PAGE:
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+ - UK Police retains DNA data despite promise not to->

Submitted by
redalien
redalien writes "In 2008 I invited two policemen into my home and voluntarily gave them a DNA and fingerprint sample to help with a murder investigation, as they'd promised it would only be used for that investigation. I was never under any suspicion and could just as easily have said no. Almost a year after the investigation closed they have now confirmed that they've retained my samples and at my request have begun an investigation to see if there are sufficient "exceptional circumstances" to remove them.

I'm not the only one that was told samples would be removed, so if you've had such a promise from the police I recommend contacting their data protection registrar immediately."

Link to Original Source
Media

+ - Blu-ray Secretly Courting Porn Studios

Submitted by
ahoehn
ahoehn writes "In contrast to previous coverage on Slashdot, the LA Times is reporting that both HD-DVD and Blu-ray have been actively courting the adult video industry. Even though Sony is still publicly refusing to manufacture adult Blu-ray discs, the article states that, "Last summer, a group pitching Blu-ray visited the Canoga Park offices of Wicked Pictures, whose films include 'As Sleazy as 1-2-3' and 'Womb Raiders.' Wicked executive Jackie Ramos said the Blu-ray proponents spent hours explaining how the movie studio could benefit from releasing Blu-ray DVDs, which deliver dramatically higher picture quality than conventional discs. But what amused Ramos was the warning that came after the presentation — 'They said, 'We can help you, but remember: We were never here.''"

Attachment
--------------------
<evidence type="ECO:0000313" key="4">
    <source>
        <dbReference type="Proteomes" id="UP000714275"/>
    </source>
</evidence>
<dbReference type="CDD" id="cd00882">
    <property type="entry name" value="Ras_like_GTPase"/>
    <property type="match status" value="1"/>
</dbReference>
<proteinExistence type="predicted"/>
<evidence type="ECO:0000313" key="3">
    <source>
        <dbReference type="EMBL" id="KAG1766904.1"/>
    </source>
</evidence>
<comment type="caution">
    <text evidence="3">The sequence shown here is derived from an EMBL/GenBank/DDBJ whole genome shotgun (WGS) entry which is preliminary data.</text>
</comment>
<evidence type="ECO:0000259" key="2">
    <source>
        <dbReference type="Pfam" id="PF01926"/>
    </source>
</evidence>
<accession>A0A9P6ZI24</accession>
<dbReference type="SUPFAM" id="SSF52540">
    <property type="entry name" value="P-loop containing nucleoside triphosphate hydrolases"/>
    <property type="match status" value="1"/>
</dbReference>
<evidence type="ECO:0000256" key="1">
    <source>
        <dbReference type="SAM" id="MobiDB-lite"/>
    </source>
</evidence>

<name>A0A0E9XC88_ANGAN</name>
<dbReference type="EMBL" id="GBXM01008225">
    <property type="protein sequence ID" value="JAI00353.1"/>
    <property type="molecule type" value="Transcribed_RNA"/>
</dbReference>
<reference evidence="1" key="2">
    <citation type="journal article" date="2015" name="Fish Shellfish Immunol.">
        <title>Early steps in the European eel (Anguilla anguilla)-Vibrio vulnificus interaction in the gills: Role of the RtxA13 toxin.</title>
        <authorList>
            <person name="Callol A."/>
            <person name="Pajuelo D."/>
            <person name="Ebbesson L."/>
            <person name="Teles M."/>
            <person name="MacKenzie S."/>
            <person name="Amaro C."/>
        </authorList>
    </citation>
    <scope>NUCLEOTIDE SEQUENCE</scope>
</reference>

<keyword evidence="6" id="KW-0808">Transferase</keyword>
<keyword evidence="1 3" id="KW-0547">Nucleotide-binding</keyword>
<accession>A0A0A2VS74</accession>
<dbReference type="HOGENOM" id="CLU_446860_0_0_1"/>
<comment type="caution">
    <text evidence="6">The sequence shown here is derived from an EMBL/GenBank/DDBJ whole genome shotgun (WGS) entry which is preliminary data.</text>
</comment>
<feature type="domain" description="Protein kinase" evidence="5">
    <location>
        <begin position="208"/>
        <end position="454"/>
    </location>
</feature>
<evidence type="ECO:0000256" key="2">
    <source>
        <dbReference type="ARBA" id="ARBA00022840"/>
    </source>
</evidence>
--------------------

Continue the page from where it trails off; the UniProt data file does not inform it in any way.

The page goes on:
The article implies, but doesn't implicitly state that the representatives came directly from Sony."
Power

+ - The hype of quantum computing

Submitted by Schrodinger's duck
Schrodinger's duck (666) writes "Ars Technica looks at some of the hype surrounding tomorrow's expected demonstration of a 16-bit quantum computer by Canadian start-up D-Wave. 'D-Wave's demos will show Orion crunching through a database search and handling a seating plan with a large number of constraints, such as you might find at a wedding reception. It's probably safe to say that, despite any of the doubts about the company, Orion will almost certainly show a major speed advance when applied to these two problems. But, given the limitations and questions, and the fact that D-Wave doesn't appear to currently be hurting for money, why are they bothering?' Ars' science journal, Nobel Intent, also has a pair of companion articles explaining Adiabatic Quantum Computing, the method used by D-Wave, and the P vs. NP problem in computational science."

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